Relaford and Huxley said requests to county commissioners are routinely ignored, and information — including a list of the volunteers serving on the planning commission — are difficult to obtain.
Despite being asked not to address Measure 8-76, all the candidates flitted around the issue, particularly when asked how it would be possible to attract qualified citizens to a part-time job that pays a $10,000 annual stipend.
They all said they’d be willing to work many hours and some said a county administrator would alleviate many stressors of current commissioner duties.
Huxley, who often attends commissioner meetings, said many employee hours — and thus money — are wasted in board meetings where department heads wait to be heard on various issues. Huxley says he’s “attached his candidacy to the outcome of the charter” and believes an administrator would be able to more efficiently address the issues employees bring to the board. He said he will work however many hours it would take for the annual $10,000 stipend outlined in the charter.
Relaford was asked how his experience in the computer realm — he owns Mainbrace Technologies — would benefit the county, and he said updated programming can, once organizational problems are solved via Home Rule Charter.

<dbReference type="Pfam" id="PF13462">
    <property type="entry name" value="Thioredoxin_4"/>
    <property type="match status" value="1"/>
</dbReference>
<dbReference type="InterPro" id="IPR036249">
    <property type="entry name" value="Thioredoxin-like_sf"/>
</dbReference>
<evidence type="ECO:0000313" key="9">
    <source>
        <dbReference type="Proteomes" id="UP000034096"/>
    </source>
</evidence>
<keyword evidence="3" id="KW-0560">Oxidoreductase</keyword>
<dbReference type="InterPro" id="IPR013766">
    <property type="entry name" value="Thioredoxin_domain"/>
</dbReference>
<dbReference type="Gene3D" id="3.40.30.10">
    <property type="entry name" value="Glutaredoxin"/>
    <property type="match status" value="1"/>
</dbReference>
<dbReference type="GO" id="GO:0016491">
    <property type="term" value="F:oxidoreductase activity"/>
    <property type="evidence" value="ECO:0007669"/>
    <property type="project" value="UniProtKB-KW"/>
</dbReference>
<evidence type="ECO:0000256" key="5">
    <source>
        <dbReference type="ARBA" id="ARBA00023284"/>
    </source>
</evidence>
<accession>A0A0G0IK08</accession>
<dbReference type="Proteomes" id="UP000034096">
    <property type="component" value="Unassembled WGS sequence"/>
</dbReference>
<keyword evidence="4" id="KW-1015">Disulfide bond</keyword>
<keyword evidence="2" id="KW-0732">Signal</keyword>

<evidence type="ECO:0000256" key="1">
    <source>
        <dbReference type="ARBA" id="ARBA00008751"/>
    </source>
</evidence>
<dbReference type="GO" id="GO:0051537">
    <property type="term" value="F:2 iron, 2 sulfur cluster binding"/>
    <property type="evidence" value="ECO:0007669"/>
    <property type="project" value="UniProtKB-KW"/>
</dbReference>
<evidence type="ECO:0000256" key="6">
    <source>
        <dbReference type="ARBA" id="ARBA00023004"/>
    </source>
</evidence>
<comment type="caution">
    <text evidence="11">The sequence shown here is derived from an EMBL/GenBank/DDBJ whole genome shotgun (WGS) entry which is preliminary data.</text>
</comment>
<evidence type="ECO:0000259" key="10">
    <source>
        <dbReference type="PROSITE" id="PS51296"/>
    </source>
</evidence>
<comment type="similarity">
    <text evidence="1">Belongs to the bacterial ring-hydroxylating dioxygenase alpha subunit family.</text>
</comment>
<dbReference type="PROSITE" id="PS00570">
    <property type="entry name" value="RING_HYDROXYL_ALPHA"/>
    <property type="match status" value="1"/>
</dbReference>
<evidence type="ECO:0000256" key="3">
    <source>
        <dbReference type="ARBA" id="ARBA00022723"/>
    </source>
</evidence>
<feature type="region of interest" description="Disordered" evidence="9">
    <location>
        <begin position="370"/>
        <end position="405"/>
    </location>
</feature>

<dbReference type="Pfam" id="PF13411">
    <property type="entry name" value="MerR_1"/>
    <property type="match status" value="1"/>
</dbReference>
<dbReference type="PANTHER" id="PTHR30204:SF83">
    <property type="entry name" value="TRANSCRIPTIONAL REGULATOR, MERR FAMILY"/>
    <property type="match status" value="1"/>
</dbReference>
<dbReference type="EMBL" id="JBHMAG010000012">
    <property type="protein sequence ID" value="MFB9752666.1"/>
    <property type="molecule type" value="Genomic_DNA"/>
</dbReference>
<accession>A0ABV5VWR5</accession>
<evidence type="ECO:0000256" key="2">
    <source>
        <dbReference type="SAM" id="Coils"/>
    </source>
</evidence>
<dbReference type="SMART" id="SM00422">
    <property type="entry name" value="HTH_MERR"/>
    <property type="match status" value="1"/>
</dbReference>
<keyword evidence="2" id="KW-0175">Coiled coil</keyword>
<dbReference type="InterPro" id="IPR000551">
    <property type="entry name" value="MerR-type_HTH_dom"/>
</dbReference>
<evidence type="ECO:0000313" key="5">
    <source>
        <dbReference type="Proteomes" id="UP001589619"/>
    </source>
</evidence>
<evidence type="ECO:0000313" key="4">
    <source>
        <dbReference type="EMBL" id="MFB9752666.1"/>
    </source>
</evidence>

When asked about the political accomplishment about which they are most proud, Itzen cited his work on various economic development projects he has started, and Relaford credited his work on the port board with getting an administrator that brought the port budget away from the brink of insolvency.
Dowler said he was the inventor of the polyurethane skateboard wheel and a surf wax product; Huxley cited his passion for the job: “I feel I need to do this. I am here to work for the benefit of the people and protect the peoples’ interests.”
All agreed that face-to-face interactions, particularly with legislators in Salem, are vital to networking, but some admitted that teleconferencing is what should be used for far away meetings.
“I’m skeptical,” Relaford said. “I’ve never met a meeting yet that didn’t spawn another meeting and another meeting and another meeting.”